So, there are a couple of electronic music artists who release predominantly or only to cassette tape that I wanted to listen to. I have held off buying their work, because I have not owned a tape player since the early 1990’s, and haven’t really had an interest in getting one. All I really remembered was flutter, and my father attempting to fix the Sony WM-R202 I’d saved up to buy that I broke when it fell off my belt, and failing and salvaging a really strong magnet, and me being very disappointed — part of the realization that parents are not infallible that every person goes through, I suppose. When MiniDisc came out, I just gave up on tape completely for making mixes and things, and I had only dabbled in ambient sound recording when I was younger (largely discouraged by my mother, who had very poor childhood memories of growing up with my grandfather who tape-recorded everything. I thought this was an exaggeration until we started cleaning things out of his garage.)
So I decided to get a tape player. At first I figured I’d just get an inexpensive one — did the drug store still sell them? Radio Shack isn’t an option; they’re out of business. I did a bit of Googling and decided I’d get a used one instead; the general consensus online was that it would be difficult to find one new in a store, and the quality of a new one was significantly inferior to an older one of good quality — both the construction and sound quality. I did not want to obsess about sound quality, but I did not want to experience what these artists had done in a manner as poorly as my dim memories of cassette music suggested. So I went on eBay and found a Sony WM-D6C. I picked this one after reading a couple of forums; the fact that it could also record was appealing, as an adjunct to the other music stuff I’ve been doing.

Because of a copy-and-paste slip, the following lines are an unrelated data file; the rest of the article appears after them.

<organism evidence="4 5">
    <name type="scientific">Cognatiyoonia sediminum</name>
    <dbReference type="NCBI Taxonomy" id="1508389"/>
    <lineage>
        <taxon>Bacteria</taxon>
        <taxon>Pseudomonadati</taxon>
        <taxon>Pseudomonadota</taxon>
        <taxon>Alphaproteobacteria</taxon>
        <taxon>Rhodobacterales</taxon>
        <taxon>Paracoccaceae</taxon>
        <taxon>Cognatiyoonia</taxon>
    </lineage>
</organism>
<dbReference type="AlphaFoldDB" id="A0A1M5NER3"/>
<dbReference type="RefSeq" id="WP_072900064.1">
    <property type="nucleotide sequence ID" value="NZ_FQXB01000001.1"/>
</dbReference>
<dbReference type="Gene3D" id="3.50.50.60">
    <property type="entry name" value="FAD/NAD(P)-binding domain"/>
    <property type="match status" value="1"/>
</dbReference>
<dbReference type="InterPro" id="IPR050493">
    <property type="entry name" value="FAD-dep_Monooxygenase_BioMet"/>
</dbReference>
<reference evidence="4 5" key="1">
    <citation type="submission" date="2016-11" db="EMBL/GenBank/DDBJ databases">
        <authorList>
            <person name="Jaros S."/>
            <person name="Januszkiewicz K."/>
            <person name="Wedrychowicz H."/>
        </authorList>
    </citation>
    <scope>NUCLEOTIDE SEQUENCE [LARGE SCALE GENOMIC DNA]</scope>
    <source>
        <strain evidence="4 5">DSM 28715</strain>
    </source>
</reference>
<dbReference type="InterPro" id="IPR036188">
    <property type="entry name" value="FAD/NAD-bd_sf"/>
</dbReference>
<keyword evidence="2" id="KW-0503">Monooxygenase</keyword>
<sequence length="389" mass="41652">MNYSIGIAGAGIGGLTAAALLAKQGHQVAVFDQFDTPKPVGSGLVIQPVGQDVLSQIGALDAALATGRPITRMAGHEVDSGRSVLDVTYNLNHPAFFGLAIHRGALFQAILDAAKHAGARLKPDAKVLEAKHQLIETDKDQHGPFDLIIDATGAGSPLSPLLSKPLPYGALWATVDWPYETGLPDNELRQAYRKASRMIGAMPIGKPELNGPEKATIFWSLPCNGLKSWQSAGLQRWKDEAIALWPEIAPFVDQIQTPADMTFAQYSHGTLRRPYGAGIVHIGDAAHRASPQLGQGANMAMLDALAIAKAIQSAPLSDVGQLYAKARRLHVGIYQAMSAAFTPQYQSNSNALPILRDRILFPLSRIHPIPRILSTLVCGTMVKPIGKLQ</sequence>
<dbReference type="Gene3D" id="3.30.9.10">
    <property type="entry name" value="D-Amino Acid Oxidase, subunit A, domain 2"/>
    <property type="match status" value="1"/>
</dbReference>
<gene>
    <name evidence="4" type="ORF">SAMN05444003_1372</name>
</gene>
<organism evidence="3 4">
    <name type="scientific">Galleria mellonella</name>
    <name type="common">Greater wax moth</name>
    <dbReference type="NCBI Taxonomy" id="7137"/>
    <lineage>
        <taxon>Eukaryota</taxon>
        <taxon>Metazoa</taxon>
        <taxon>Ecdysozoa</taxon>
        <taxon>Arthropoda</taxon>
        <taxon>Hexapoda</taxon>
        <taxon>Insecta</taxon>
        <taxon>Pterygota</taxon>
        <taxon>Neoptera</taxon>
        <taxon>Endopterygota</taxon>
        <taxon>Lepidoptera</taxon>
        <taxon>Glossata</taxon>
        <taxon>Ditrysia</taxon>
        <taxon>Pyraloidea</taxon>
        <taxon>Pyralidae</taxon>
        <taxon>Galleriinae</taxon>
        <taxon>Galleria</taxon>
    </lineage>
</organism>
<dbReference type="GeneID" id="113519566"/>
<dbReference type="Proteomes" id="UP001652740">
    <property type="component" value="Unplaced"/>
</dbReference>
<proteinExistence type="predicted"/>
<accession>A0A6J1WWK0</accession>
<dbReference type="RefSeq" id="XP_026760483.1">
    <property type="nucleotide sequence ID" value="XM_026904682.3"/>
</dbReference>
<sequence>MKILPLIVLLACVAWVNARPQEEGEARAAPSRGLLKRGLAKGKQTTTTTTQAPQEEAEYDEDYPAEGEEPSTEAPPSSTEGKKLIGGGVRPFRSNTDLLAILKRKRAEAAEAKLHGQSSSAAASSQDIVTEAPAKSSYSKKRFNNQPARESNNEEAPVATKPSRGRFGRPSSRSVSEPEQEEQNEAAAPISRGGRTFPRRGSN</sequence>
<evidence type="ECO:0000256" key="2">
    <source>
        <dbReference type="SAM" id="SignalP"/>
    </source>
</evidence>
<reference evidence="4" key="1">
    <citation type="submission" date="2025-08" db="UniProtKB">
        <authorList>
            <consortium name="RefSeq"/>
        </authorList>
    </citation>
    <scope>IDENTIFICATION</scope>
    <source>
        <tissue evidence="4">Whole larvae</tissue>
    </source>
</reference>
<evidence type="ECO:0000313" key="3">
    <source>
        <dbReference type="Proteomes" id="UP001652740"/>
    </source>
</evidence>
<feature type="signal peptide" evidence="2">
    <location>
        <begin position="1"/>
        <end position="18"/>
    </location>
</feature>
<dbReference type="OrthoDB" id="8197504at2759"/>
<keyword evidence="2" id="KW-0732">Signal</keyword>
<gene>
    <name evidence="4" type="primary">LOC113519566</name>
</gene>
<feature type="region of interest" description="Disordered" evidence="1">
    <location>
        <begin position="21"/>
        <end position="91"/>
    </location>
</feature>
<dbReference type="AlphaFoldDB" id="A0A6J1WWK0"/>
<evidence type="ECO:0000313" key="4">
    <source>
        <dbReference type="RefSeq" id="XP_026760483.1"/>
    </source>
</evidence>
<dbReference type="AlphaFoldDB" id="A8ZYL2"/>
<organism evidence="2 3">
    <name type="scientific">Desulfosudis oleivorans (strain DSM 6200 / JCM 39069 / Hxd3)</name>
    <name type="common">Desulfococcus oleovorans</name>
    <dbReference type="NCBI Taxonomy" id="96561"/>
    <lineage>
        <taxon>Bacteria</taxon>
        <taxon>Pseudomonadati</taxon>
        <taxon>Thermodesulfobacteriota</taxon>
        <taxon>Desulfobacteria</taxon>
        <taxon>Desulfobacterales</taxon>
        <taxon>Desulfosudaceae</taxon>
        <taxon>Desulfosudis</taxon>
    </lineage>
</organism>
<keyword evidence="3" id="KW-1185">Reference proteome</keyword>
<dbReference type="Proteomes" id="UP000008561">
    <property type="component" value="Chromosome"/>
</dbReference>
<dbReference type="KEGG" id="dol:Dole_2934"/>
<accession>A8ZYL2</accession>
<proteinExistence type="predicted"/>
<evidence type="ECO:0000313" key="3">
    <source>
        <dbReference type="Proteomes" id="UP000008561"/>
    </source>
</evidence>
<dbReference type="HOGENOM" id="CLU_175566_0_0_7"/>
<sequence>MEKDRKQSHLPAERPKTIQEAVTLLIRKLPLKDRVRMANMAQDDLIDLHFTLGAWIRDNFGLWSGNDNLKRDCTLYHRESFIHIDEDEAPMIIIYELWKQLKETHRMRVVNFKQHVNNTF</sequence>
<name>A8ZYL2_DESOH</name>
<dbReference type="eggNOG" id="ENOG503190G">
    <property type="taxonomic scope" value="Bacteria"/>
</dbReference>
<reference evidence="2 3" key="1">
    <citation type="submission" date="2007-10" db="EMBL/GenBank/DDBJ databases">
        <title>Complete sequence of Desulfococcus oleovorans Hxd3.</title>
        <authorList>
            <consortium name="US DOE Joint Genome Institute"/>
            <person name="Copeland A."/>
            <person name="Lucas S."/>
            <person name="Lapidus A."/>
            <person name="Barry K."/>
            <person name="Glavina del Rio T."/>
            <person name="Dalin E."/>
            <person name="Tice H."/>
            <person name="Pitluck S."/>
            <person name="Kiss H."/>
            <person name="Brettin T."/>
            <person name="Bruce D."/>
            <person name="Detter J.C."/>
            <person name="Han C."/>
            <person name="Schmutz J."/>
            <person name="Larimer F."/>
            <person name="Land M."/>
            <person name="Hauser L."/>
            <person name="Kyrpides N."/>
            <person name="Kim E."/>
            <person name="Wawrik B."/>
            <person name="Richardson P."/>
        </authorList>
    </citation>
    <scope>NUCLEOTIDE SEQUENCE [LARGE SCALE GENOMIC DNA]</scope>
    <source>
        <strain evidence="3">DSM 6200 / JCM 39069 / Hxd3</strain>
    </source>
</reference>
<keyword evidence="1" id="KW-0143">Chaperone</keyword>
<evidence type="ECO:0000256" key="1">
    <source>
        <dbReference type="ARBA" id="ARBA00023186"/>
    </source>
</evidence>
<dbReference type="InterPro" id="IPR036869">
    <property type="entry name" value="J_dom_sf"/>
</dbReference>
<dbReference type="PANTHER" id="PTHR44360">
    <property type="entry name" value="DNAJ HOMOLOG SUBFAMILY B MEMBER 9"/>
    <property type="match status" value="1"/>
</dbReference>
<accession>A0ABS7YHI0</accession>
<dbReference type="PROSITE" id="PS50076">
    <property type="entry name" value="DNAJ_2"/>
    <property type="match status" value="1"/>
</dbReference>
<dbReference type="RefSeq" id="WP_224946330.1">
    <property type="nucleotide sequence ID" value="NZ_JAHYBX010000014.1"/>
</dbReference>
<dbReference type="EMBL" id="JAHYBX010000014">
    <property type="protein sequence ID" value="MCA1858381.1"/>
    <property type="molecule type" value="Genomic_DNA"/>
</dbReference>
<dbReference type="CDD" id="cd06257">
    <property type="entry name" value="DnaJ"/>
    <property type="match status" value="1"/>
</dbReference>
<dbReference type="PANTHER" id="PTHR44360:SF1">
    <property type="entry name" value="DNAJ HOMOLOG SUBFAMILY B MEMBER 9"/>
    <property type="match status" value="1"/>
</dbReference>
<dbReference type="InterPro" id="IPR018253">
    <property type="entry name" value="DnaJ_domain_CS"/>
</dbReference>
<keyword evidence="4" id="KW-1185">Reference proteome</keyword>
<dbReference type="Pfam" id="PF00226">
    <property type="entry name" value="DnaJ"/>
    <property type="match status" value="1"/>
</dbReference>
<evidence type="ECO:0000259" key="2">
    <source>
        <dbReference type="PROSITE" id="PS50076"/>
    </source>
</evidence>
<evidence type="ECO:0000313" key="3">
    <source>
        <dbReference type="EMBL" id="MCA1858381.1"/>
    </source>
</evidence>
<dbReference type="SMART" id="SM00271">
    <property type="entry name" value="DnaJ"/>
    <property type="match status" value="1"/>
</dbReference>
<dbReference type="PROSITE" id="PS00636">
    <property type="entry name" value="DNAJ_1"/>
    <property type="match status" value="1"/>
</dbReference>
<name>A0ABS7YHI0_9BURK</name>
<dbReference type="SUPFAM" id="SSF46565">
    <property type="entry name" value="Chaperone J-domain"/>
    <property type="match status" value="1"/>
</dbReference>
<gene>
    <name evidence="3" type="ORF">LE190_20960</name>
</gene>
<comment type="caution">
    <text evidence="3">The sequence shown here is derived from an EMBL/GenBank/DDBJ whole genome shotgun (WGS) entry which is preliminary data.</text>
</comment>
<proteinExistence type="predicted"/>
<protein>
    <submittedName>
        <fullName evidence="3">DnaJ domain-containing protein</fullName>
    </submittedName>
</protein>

Of course, it came before the music I ordered did (nothing against those labels, mind you!) Excited to use it, we went to Logo’s, the only used book and music store left in Santa Cruz, which I’ve been shopping at since high school. I ended up buying a handful of tapes — a mix of nostalgia stuff and random stuff (some African guitar, some zydeco, and a Styx album —- I have not listened to Styx even once since 1983).
The whole experience has been absolutely fascinating. Logo’s only had forty or fifty tapes. Going in not knowing what I wanted, and the mix of serendipity and constraint that provided, was really weird in comparison with how I consume music now — either “This is what I want” and buying it in a store (rarely) or from Amazon or online, or streaming music from the playlists of people I know. Also interesting was the fact that in comparison with 1990 or 1995, my last interaction with used albums, I found that I had essentially unlimited budget relative to the inventory at hand. If I;’d wanted, I could have conceivably just bought everything they had, because it was about five dollars a tape.